Trading Latency and Costs

In the context of PrEstoCloud, application micro-services, or fragments, can be placed either in a public cloud (e.g. Amazon Web Services), a private cloud (e.g. an on-site OpenStack instance), and on IoT devices located at the extreme edge of the network.

Due to the pay-as-you-go nature of public cloud, it is essential to carefully select (i) the cloud provider, and (ii) the location in which to deploy a fragment, so as to meet operational constraints (such as latency), but also ensure the deployment cost is acceptable to the application owner.

In this article, we look at how unconstrained fragments are placed, depending on use-case choice by DevOps.

We consider a fragment to offload from an edge device (IoT) located in Sophia-Antipolis, France. We further consider that this specific fragment, once offloaded to the cloud, will require 2 CPUs and 6 GB of RAM to be able to work efficiently process the current level of workload.

Based on this information, the Application Scheduling and Placement Controller first matches the required type of virtual machine to either an Amazon Web Services ‘m5.large’, or a Google Cloud Computing ‘n1-standard-2’.

The following table depicts the distance (in kilometers) between the current location of the fragment and the potential data centers where it can be offloaded to, as well as the hourly rate (in US dollars) to run these two specific types of virtual machines.

Amazon Data Centers
Location Paris Frankfurt Stockholm Dublin London
Distance (Km) 684 734 1901 1454 1028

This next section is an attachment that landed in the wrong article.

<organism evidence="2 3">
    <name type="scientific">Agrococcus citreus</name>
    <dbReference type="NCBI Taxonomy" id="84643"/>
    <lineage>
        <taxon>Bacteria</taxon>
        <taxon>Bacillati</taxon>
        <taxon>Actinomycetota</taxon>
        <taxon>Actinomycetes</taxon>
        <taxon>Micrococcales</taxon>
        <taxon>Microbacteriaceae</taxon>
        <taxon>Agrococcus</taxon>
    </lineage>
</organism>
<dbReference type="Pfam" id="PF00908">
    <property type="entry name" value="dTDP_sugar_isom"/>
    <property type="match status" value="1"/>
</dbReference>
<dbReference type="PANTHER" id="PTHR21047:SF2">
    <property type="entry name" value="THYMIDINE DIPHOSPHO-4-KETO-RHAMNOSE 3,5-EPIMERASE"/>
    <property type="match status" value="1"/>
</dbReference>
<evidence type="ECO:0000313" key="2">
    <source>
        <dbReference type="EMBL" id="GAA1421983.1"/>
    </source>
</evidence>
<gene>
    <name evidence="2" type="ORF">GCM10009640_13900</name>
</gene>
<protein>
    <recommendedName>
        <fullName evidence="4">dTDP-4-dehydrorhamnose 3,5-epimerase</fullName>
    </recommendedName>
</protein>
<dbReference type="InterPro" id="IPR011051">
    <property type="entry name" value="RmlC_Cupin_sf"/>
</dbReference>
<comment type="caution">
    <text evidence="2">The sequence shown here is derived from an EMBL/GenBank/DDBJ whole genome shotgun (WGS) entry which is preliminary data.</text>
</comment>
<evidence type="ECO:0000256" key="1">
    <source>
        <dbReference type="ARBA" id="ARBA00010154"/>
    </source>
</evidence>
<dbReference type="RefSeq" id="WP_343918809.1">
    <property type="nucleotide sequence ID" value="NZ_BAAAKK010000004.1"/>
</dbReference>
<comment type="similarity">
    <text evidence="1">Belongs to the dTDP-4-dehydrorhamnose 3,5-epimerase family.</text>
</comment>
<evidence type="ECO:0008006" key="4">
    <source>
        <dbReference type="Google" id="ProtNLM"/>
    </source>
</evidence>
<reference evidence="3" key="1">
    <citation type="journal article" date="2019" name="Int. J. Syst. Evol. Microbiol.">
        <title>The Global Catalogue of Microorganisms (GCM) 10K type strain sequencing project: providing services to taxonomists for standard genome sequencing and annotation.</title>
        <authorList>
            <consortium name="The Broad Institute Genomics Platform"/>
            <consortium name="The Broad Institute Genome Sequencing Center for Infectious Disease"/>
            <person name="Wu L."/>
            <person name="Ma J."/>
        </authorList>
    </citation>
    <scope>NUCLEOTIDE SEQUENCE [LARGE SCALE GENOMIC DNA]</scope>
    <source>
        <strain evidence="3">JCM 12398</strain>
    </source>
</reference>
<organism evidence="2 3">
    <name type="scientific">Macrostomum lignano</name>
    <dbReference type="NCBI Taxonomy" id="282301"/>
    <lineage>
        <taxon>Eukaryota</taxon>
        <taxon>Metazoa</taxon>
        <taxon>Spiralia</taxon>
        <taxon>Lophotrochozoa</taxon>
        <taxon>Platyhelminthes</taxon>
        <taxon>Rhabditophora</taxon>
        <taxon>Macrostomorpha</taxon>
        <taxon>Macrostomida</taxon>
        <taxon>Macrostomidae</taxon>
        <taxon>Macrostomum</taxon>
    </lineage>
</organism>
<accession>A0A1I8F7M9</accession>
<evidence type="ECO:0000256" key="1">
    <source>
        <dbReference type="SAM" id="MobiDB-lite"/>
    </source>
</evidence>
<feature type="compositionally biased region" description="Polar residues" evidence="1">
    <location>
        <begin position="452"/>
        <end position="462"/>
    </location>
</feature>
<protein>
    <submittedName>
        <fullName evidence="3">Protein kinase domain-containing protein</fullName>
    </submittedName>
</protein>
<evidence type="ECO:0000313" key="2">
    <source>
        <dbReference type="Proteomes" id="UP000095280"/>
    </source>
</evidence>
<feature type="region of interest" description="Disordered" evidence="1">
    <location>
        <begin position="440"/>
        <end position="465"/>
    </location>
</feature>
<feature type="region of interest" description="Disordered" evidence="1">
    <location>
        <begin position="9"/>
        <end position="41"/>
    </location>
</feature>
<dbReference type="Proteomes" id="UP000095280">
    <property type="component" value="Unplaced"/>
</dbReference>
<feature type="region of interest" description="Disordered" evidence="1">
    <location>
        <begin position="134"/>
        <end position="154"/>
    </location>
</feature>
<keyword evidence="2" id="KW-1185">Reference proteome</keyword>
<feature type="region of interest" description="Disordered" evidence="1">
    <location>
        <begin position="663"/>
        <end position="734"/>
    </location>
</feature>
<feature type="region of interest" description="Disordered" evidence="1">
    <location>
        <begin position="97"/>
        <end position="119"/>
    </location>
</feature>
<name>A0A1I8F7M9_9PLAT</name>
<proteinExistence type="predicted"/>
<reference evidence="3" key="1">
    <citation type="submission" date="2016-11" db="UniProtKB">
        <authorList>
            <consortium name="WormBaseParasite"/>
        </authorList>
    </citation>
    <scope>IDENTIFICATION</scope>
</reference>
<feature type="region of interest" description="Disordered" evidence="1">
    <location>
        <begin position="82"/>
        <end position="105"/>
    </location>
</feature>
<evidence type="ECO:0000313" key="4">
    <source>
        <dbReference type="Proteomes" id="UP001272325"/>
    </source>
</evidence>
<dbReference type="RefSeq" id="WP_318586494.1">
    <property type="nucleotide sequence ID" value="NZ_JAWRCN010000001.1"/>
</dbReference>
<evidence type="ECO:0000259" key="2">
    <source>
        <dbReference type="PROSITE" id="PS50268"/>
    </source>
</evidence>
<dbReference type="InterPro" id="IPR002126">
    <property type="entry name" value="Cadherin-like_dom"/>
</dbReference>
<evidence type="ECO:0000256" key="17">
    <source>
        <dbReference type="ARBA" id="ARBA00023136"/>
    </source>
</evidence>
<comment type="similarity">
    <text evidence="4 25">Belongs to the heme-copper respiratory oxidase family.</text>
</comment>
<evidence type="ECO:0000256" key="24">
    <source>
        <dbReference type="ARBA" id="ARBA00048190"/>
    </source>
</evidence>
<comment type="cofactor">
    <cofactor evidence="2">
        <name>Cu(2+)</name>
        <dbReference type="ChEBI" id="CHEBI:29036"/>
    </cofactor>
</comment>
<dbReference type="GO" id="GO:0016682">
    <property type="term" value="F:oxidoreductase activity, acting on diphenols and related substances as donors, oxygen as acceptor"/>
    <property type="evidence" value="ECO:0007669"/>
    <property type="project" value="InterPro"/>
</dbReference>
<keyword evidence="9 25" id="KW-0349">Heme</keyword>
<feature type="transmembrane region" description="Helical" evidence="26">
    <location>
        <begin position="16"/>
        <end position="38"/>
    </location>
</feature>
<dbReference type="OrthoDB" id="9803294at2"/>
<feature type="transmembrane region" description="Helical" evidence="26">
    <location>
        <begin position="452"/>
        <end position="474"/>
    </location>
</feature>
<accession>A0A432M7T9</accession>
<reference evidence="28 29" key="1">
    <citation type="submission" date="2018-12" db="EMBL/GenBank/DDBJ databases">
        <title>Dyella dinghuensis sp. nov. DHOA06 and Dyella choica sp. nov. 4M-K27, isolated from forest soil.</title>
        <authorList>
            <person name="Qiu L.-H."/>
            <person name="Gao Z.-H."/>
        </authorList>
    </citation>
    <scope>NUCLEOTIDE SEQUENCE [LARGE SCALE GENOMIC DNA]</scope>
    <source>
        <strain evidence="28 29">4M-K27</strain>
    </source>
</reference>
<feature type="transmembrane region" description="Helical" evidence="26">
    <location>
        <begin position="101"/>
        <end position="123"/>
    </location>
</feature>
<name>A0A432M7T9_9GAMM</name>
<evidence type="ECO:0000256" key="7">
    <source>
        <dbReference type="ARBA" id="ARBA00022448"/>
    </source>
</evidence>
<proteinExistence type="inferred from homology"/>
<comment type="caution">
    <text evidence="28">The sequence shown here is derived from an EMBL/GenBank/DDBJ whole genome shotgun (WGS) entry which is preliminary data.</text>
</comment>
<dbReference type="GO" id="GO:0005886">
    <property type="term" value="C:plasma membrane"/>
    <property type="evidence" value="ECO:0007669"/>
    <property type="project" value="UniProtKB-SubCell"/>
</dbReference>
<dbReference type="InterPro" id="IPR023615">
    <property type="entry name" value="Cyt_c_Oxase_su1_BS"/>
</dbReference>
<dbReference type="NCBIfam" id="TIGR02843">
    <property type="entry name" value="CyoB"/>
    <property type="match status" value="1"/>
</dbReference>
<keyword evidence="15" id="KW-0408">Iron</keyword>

Hourly Cost (USD) 0.112 0.115 0.102 0.107 0.111
Google Cloud Data Centers
Location Hamina St Ghislain London Frankfurt Eemshaven Zurich
Distance (Km) 2314 797 1028 734 1092 432
Hourly Cost (USD) 0.104 0.104 0.122 0.122 0.104 0.133

The table shows that the data center located in Stockholm (from Amazon Web Services) provides the cheapest hourly rate, but is located the furthest away from Sophia-Antipolis. It would therefore exhibit the largest latency among all sites. Conversely, the Zurich data center (from Google Cloud Services) is the most expensive of the sites, but it is also the closest.

PrEstoCloud enables a DevOp to customize the placement of a fragment by tuning the parameters α and β in the placement cost function, which is of the general form

where increasing the value of either parameters favors either a cheaper deployment with a larger latency, or a more responsive deployment that is also more expensive.

The table below shows the values computed by the Application Scheduling and Placement Controller for our fragment, depending on the parameter values.

Amazon Data Centers
α β Paris Frankfurt Stockholm Dublin London
1 1 1.341 1.413 2.700 2.207 1.734
1 3 1.219 1.270 1.850 1.628 1.411
1 5 1.179 1.223 1.567 1.435 1.303
Google Cloud Data Centers
α β Hamina St Ghislain London Frankfurt Eemshaven Zurich
1 1 3.188 1.432 1.788 1.448 1.774 1.152
1 3 2.104 1.226 1.492 1.322 1.397 1.228
1 5 1.742 1.157 1.393 1.280 1.271 1.253

With an equal weight given to the distance and the cost (α = β = 1), the best location to offload the fragment to is in Zurich, as it is the lowest value. Indeed, while Zurich is the most expensive VM available, the DevOps have expressed that they would rather pay a higher hourly rate for a responsive application (therefore favouring QoE), than a cheaper, but laggier deployment.

As we increase the value of β, therefore prioritizing cheaper VMs at the expense of their proximity, we see that, with β = 3, the Paris data center becomes the best choice, even though it is located further away. With β = 5, St-Ghislain is elected as the best choise, as it is the least expensive within the tolerable latency.

By tuning these parameters, which can be specified per fragment, DevOps are able to customize the deployed application task graph, while still maintaining a tight control over the cost and behavior of their application.